Although the EU should be congratulated for establishing the first international CO2 cap-andtrade scheme, we have yet to see any real reductions in EU greenhouse gas emissions or any obvious shift towards investment in low carbon technologies. This is due, in no small part, to the way in which the caps are set by member states and the way in which allocations of CO2 emissions allowances have been given out to companies. In phase I the vast majority of allowances were given out for free (under the directive up to 5 per cent could be sold at auction) and the caps were directly informed by CO2 emissions projections. Basing the cap on emissions projections essentially acts as an incentive to industry sectors to inflate projections in order to maximise the number of highly valuable allowances they receive for free.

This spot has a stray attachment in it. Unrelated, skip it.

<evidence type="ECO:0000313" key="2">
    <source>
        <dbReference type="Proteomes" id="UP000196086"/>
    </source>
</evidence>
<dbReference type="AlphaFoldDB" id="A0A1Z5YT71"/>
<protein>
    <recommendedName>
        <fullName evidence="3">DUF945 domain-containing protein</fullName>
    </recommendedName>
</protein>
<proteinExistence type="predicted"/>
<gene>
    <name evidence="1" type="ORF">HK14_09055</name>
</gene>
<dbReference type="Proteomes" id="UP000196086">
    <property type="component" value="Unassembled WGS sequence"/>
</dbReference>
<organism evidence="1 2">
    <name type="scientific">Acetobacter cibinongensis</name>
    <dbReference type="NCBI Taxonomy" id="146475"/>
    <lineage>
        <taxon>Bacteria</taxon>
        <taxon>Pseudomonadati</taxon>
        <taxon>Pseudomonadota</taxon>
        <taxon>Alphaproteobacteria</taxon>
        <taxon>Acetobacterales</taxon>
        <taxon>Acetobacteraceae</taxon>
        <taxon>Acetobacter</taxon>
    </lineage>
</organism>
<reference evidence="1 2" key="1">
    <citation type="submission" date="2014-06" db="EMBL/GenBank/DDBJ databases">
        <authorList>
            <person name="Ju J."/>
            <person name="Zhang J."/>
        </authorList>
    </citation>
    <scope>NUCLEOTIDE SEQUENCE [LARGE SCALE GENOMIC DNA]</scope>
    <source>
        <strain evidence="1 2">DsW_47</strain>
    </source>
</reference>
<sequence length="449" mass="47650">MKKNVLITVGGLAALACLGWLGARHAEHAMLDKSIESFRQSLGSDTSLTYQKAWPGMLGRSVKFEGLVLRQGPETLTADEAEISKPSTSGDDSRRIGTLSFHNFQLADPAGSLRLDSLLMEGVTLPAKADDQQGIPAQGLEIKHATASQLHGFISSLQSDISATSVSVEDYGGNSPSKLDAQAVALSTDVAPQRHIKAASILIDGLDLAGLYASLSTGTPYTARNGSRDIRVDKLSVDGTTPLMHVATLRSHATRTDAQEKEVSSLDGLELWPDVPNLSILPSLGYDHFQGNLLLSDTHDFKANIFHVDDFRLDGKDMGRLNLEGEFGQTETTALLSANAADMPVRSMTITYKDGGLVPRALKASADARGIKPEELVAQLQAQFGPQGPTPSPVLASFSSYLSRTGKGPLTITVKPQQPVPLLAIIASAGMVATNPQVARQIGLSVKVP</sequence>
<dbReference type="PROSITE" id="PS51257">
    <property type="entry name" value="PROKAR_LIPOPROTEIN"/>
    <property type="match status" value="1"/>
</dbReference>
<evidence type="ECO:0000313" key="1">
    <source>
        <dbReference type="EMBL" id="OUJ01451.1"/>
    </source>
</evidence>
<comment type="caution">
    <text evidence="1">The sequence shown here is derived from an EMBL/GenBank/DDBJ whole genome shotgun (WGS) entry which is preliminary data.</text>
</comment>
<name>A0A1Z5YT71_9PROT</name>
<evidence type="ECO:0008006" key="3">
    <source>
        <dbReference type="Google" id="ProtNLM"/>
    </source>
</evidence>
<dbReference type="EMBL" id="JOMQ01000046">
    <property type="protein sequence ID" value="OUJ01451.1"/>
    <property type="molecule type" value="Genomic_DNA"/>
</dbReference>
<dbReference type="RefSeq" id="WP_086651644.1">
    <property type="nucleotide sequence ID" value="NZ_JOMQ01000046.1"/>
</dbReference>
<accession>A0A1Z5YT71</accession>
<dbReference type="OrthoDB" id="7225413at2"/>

The data for 2005 UK CO2 emissions gives strong evidence to support this view. Although this shows that the power sector was short of allowances in 2005 (largely owing to a return from gas to coal burn and hence an increase in its CO2 emissions), the allocation to other energy-intensive industries was in fact 9.5m tonnes CO2 (approximately 12 per cent) above what they actually emitted.

Indeed there was an excess of allowances in most member states: in Europe overall, CO2 emissions from industry were 44m tonnes below permitted levels under the scheme. The clear conclusion has to be that member states had been far from ambitious when setting caps for phase I. The CO2 emissions they had permitted themselves were so over-generous that they could be met with no change in behaviour, and still have room to spare. The table opposite shows that 15 out of the 21 countries for which data are available showed a surplus of allowances for the first year of trading.

This apparent over-allocation had a major effect on the carbon market. As the information began to emerge in late April about the real level of emissions in member states, the price of carbon plummeted by more than 60 per cent, from around €30 to €11.5 per tonne of carbon.